New genome mapping change tests for blood cancer

A new optical genome mapping at Augusta University Medical Center and the Medical College of Georgia is changing the way doctors test patients for blood cancers
Published: Jan. 23, 2023 at 4:37 PM EST
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AUGUSTA, Ga. (WRDW/WAGT) - A new optical genome mapping at Augusta University Medical Center and the Medical College of Georgia is changing the way doctors test patients for blood cancers and other conditions.

Doctors say it is more accurate than older technology because they’re able to see the DNA in high resolution. It also can cut about ten days out of waiting for results, which allows them to identify, diagnose, and treat patients faster and more effectively.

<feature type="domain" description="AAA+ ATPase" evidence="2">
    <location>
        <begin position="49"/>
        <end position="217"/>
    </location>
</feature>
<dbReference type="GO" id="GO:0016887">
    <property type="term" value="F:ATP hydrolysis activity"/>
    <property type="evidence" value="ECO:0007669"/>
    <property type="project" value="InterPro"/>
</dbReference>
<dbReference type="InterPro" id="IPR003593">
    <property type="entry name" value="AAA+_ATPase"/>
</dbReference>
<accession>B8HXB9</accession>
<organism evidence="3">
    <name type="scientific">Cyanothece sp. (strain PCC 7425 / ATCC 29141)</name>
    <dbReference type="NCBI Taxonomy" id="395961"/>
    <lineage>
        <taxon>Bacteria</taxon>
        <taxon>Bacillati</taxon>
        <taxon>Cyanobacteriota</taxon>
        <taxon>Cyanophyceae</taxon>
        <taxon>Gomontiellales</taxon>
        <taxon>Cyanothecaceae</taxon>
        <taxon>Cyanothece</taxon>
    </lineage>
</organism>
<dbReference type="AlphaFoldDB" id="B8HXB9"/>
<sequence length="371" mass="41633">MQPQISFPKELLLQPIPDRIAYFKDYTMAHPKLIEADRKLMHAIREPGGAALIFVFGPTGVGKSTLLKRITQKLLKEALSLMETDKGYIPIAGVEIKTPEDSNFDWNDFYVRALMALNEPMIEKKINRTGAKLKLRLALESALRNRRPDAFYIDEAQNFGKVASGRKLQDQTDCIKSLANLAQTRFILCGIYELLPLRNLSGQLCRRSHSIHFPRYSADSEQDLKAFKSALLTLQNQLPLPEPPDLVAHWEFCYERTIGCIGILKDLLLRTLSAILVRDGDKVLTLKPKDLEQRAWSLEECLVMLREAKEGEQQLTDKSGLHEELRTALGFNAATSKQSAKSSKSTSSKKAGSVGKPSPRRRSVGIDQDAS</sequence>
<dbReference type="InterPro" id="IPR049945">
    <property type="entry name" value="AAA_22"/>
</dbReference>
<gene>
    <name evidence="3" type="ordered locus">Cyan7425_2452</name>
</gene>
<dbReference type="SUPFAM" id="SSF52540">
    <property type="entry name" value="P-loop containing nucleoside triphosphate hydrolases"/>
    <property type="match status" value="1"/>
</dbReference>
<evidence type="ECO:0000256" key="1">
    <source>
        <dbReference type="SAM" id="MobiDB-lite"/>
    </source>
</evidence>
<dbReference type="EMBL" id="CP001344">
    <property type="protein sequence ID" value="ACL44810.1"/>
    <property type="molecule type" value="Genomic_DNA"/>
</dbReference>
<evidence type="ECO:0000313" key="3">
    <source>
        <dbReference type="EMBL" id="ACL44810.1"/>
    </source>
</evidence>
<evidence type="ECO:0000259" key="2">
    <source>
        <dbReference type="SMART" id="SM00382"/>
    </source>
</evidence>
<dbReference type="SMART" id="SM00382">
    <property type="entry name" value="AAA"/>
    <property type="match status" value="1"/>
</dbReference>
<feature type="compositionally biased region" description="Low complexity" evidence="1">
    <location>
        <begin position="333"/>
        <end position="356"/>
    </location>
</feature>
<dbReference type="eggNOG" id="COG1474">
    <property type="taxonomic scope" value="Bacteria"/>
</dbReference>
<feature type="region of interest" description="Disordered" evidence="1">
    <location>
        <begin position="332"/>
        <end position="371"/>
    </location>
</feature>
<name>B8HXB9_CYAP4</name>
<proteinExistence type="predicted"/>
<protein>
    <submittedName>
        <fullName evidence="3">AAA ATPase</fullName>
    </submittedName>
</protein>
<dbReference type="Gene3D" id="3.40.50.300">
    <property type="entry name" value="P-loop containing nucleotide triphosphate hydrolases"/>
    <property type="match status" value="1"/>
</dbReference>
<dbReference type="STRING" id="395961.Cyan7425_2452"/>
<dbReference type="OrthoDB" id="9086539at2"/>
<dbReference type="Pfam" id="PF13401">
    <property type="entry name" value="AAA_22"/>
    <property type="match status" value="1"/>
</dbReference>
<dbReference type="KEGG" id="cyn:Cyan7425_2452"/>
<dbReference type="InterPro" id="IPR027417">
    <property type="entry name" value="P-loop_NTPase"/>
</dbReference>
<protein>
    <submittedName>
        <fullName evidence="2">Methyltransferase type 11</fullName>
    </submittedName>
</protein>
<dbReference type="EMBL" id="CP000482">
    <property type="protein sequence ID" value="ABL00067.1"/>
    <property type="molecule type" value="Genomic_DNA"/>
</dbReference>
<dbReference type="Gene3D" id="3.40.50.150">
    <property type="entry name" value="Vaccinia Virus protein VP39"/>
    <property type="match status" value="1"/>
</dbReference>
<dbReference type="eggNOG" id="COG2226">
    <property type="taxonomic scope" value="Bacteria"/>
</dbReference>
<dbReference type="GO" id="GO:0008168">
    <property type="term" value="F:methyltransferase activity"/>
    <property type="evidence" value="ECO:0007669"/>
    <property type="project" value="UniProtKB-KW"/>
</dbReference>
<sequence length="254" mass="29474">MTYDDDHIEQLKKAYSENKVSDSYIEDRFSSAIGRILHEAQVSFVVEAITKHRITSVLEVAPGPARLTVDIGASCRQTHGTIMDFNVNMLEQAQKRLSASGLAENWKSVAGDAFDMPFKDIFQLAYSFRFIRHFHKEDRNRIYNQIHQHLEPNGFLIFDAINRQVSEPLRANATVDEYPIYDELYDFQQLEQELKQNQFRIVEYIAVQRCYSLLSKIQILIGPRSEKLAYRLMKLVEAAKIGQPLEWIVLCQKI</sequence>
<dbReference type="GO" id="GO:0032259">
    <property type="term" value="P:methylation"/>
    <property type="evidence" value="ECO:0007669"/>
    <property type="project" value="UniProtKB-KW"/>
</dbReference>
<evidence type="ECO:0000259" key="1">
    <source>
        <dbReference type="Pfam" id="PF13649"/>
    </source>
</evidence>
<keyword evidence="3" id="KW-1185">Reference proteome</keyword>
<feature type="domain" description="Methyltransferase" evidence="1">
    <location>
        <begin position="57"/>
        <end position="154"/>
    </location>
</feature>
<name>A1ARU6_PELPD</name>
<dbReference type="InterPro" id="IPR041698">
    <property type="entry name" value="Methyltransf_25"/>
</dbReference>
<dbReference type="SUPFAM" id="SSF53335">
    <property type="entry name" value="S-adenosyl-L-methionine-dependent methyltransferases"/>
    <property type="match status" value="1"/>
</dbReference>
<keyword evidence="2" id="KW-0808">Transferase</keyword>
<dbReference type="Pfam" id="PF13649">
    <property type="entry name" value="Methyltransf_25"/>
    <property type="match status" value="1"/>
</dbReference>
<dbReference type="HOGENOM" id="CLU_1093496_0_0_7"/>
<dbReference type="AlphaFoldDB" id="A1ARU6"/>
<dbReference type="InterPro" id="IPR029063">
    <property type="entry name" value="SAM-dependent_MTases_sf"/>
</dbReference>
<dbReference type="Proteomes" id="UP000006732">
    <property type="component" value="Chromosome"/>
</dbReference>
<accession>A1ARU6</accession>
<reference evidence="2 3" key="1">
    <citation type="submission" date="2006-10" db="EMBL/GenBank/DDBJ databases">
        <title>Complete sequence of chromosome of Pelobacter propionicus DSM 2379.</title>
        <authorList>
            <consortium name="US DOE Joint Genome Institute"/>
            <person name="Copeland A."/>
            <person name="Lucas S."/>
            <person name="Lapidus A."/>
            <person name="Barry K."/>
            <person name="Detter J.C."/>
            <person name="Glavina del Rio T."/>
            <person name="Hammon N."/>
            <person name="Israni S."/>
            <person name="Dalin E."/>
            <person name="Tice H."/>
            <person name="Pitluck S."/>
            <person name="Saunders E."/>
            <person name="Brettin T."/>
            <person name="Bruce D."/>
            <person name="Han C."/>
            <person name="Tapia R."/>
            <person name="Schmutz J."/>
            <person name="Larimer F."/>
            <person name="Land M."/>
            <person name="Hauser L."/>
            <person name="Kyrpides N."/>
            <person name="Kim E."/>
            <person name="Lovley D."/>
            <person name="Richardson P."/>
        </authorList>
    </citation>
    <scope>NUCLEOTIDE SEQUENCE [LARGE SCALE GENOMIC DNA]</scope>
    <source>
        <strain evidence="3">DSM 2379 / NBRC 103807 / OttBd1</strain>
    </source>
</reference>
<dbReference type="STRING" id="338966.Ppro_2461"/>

Dr. Ravindra Kolhe, interim chair of the department of pathology at MCG, says, “We can identify different prognoses so that better treatment plans can be done.”

“Anyone who has active cancer going on every single day makes a pretty significant difference in outcomes, so having that information that early definitely will make a difference.”

AU Health Center and the Georgia Cancer Center will be the first medical center in the country to use this technology to test patients. Doctors anticipate testing will begin as soon as next week.